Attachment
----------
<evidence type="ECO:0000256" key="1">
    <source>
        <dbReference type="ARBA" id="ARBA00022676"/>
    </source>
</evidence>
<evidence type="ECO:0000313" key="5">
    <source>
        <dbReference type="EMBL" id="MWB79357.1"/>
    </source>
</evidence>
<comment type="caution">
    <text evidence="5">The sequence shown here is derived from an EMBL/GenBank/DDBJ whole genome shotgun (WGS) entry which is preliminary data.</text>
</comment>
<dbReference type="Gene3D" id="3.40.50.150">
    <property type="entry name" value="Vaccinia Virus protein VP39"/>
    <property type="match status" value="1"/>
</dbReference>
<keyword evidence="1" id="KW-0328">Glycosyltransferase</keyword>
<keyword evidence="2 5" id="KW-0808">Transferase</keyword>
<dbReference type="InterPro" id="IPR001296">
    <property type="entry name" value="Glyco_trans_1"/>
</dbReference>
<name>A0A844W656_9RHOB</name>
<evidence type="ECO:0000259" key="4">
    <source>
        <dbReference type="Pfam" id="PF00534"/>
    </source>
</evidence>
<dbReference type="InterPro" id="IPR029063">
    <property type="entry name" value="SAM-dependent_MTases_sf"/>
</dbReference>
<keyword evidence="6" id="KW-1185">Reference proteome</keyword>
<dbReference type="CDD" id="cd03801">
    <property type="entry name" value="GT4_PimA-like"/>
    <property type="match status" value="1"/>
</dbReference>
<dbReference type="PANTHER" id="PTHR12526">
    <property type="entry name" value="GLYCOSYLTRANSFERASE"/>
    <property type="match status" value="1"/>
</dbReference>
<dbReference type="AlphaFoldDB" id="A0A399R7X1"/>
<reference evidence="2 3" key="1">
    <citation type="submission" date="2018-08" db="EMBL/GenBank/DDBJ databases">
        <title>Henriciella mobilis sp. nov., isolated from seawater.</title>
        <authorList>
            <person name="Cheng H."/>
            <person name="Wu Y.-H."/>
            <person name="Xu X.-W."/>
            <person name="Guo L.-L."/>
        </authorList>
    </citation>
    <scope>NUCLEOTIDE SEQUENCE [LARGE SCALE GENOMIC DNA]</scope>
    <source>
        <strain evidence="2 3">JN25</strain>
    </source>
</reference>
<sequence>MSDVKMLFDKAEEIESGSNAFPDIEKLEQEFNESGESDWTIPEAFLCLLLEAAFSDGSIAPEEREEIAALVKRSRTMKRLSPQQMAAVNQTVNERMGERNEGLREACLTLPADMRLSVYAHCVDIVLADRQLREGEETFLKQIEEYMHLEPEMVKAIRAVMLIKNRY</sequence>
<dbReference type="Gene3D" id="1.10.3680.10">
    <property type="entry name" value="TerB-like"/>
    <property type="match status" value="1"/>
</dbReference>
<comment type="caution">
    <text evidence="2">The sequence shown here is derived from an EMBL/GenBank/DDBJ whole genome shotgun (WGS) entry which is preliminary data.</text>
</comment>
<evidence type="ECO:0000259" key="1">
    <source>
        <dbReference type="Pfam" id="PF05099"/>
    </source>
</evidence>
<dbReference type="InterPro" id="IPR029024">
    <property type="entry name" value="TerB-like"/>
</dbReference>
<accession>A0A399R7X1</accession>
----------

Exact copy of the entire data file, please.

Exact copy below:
<evidence type="ECO:0000256" key="1">
    <source>
        <dbReference type="ARBA" id="ARBA00022676"/>
    </source>
</evidence>
<evidence type="ECO:0000313" key="5">
    <source>
        <dbReference type="EMBL" id="MWB79357.1"/>
    </source>
</evidence>
<comment type="caution">
    <text evidence="5">The sequence shown here is derived from an EMBL/GenBank/DDBJ whole genome shotgun (WGS) entry which is preliminary data.</text>
</comment>
<dbReference type="Gene3D" id="3.40.50.150">
    <property type="entry name" value="Vaccinia Virus protein VP39"/>
    <property type="match status" value="1"/>
</dbReference>
<keyword evidence="1" id="KW-0328">Glycosyltransferase</keyword>
<keyword evidence="2 5" id="KW-0808">Transferase</keyword>
<dbReference type="InterPro" id="IPR001296">
    <property type="entry name" value="Glyco_trans_1"/>
</dbReference>
<name>A0A844W656_9RHOB</name>
<evidence type="ECO:0000259" key="4">
    <source>
        <dbReference type="Pfam" id="PF00534"/>
    </source>
</evidence>
<dbReference type="InterPro" id="IPR029063">
    <property type="entry name" value="SAM-dependent_MTases_sf"/>
</dbReference>
<keyword evidence="6" id="KW-1185">Reference proteome</keyword>
<dbReference type="CDD" id="cd03801">
    <property type="entry name" value="GT4_PimA-like"/>
    <property type="match status" value="1"/>
</dbReference>
<dbReference type="PANTHER" id="PTHR12526">
    <property type="entry name" value="GLYCOSYLTRANSFERASE"/>
    <property type="match status" value="1"/>
</dbReference>
<dbReference type="AlphaFoldDB" id="A0A399R7X1"/>
<reference evidence="2 3" key="1">
    <citation type="submission" date="2018-08" db="EMBL/GenBank/DDBJ databases">
        <title>Henriciella mobilis sp. nov., isolated from seawater.</title>
        <authorList>
            <person name="Cheng H."/>
            <person name="Wu Y.-H."/>
            <person name="Xu X.-W."/>
            <person name="Guo L.-L."/>
        </authorList>
    </citation>
    <scope>NUCLEOTIDE SEQUENCE [LARGE SCALE GENOMIC DNA]</scope>
    <source>
        <strain evidence="2 3">JN25</strain>
    </source>
</reference>
<sequence>MSDVKMLFDKAEEIESGSNAFPDIEKLEQEFNESGESDWTIPEAFLCLLLEAAFSDGSIAPEEREEIAALVKRSRTMKRLSPQQMAAVNQTVNERMGERNEGLREACLTLPADMRLSVYAHCVDIVLADRQLREGEETFLKQIEEYMHLEPEMVKAIRAVMLIKNRY</sequence>
<dbReference type="Gene3D" id="1.10.3680.10">
    <property type="entry name" value="TerB-like"/>
    <property type="match status" value="1"/>
</dbReference>
<comment type="caution">
    <text evidence="2">The sequence shown here is derived from an EMBL/GenBank/DDBJ whole genome shotgun (WGS) entry which is preliminary data.</text>
</comment>
<evidence type="ECO:0000259" key="1">
    <source>
        <dbReference type="Pfam" id="PF05099"/>
    </source>
</evidence>
<dbReference type="InterPro" id="IPR029024">
    <property type="entry name" value="TerB-like"/>
</dbReference>
<accession>A0A399R7X1</accession>